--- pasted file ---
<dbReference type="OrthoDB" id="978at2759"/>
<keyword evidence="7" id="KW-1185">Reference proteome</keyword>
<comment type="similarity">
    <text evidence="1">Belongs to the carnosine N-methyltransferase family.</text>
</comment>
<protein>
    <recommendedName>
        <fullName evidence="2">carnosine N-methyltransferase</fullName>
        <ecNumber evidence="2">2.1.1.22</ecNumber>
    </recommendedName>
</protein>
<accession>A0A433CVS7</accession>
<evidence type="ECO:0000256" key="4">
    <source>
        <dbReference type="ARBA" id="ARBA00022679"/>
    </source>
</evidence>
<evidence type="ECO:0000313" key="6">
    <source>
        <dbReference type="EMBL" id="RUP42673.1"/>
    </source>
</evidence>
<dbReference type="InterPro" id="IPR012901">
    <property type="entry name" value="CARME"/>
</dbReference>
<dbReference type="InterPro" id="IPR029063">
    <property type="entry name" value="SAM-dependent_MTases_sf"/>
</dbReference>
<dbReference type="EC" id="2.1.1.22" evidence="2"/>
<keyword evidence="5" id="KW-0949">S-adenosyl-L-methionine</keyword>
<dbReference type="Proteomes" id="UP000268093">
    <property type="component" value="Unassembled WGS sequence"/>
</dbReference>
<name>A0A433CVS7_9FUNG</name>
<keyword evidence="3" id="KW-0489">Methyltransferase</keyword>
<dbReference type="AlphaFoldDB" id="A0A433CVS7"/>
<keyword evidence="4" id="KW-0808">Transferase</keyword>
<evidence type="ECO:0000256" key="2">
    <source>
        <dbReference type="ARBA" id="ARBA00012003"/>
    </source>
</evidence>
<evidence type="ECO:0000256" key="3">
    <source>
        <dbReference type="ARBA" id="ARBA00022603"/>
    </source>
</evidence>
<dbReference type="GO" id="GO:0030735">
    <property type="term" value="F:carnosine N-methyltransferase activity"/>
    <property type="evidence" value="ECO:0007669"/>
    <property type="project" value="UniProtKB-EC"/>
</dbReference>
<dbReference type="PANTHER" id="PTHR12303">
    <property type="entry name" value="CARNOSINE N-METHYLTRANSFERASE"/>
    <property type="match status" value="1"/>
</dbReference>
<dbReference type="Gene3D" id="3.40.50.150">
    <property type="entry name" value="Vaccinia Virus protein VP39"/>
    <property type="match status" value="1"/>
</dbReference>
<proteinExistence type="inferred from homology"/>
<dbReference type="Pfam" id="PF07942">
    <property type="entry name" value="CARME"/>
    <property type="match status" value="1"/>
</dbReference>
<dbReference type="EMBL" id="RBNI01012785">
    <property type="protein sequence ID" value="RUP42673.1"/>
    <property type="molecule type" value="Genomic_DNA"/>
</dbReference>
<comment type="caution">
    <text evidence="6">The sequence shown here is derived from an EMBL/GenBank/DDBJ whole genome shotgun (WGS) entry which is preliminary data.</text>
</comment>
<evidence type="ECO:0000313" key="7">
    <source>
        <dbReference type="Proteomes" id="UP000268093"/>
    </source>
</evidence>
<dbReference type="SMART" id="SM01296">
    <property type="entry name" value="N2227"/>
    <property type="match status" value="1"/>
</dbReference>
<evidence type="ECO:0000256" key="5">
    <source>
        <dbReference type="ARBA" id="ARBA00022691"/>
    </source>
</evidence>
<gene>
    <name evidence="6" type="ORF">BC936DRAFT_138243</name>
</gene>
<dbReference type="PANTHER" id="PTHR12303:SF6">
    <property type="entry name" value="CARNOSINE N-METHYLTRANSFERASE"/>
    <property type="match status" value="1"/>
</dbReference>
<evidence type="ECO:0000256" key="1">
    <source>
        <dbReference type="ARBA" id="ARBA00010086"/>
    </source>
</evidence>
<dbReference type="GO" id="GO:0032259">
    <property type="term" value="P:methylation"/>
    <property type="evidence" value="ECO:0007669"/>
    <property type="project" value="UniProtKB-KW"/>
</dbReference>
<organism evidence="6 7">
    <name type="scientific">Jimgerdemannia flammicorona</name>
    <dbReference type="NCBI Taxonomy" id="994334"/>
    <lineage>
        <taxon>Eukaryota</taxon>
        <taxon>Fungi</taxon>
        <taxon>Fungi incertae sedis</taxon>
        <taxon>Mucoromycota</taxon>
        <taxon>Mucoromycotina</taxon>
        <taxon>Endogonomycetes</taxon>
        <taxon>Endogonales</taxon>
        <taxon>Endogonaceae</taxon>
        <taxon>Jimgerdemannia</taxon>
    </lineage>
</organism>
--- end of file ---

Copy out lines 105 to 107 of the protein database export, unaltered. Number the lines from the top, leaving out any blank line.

    <name type="scientific">Jimgerdemannia flammicorona</name>
    <dbReference type="NCBI Taxonomy" id="994334"/>
    <lineage>